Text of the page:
5 Days in Kyoto
Kyoto was the next stop on our Japanese adventure, but first we had to get there and that meant a ride on the world famous bullet train! There are a few epic rides in the world you can take, if you were to compile a list of the top 10 the Bullet train would have to be on it!
We waited eagerly in our little bay in Tokyo central station for the bullet train to arrive glancing up at the clock counting down the minutes. Exactly a minute before it was supposed to arrive I see a white mirage in the distance streaking towards us and thirty seconds later exactly on time it glides silent past me. First impression are it massive, in terms of length it’s a good 15-20 large cars and is much wider that a normal train. Inside is very much the same with it being comparable to business class travel on an airplane, which for the price it should be!!
The Bullet train cruises at 250mph so a ride the length of the island was scheduled to take just under three hours. The line passes under Mt Fuji and on
a clear day the view is awesome. Sadly this wasn’t that day and Mt Fuji spent most of the time hiding behind a cloud layer.
We arrive into Kyoto central station exactly on time and eagerly grabbed our rucksacks and headed out the station keen to explore and find our hostel. Kyoto is called a city of a thousand temple but it actually has more - an astonishing 1,600 Buddhist temples, plus 400 Shinto shrines, 17 of these are world heritage. Add to this the world famous Geisha district of Gion and I was expecting to be transported back into 10th[/sup] century Japan when I left the station.
The reality of this is completely different, downtown Kyoto is a very modern city, a far cry from what I had expected and as we made our way to our hostel on the edge of Gion is looked like any other modern city in Japan. I wondered if we had got off at the wrong stop, where were all the temples! Everyone we saw was in business or western clothes, where were the Samuri warriors and Geisha’s?
It’s not until you get to the streets next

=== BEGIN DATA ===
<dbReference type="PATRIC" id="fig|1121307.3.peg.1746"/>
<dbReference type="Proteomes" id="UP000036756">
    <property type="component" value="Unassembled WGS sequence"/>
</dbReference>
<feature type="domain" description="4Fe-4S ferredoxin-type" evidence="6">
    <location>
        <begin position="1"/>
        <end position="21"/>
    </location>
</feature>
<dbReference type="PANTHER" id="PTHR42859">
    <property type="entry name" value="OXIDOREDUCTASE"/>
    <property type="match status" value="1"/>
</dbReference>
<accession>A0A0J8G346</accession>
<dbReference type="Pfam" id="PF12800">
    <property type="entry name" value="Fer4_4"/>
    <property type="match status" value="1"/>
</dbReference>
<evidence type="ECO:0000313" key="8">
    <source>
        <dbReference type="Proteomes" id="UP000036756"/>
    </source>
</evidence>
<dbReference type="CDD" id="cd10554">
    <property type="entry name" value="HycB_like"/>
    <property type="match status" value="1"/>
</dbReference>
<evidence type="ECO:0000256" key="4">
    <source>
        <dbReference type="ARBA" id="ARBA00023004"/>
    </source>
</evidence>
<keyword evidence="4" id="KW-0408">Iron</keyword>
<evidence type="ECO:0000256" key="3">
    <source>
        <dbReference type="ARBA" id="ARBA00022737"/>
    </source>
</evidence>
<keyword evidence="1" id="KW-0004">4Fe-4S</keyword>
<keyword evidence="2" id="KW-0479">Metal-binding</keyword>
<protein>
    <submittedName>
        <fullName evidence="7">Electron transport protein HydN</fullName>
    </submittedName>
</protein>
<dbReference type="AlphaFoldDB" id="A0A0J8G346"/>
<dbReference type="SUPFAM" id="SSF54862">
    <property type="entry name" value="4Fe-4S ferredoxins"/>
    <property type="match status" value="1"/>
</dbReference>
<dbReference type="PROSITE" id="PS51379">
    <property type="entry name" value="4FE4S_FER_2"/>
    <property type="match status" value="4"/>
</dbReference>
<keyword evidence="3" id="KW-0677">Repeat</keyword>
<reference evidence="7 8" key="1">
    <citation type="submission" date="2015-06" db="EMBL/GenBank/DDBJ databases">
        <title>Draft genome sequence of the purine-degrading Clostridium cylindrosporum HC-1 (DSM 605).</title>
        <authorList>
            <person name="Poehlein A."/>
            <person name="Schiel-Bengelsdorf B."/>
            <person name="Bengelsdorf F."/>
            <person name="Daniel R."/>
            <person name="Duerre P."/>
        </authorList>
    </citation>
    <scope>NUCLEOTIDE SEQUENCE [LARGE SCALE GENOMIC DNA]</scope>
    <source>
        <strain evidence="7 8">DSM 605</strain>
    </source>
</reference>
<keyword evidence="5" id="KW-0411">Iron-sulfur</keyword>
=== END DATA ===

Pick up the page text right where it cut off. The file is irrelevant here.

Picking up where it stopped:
to the river that divides central Tokyo from Gion and the other temple districts that you finally get a glimpse of old Japan, its still not what I was expecting but we were definitely getting warmer, with narrow pedestrian old streets full of lanterns and tea rooms. The Kyoto I was expecting was there its just buried under a 21st[/sup] century layer and you have to work a little to find it, but when you do its totally rewarding.
When planning our visit we decided to spend new years in Kyoto as a lot of Japanese visit the sacred shrines in the area around new years as the first prayer of the years is the most important. Needless to say the place was packed, on new years eve we couldn’t get near the main temple, there must of been nearly a million people making there way to it. A large percentage of the women and children were dressed in traditional robes which added to a sense of excitement about the new year and we joined the crush on the streets of Gion heading to the temples.
We spend 5 days in Kyoto and
barley scratched the surface of the city let alone the surrounding area. There really is an incredible amount to see and we spent 12 hours a day wandering around temple complex’s and gardens and shrines, eating local street food and taking in the sights, it’s a great city, completely different to the neon hustle bustle of Toyko. Kyoto completely deserves is status of the cultural capital of Japan and was one of the highlights of our trip.
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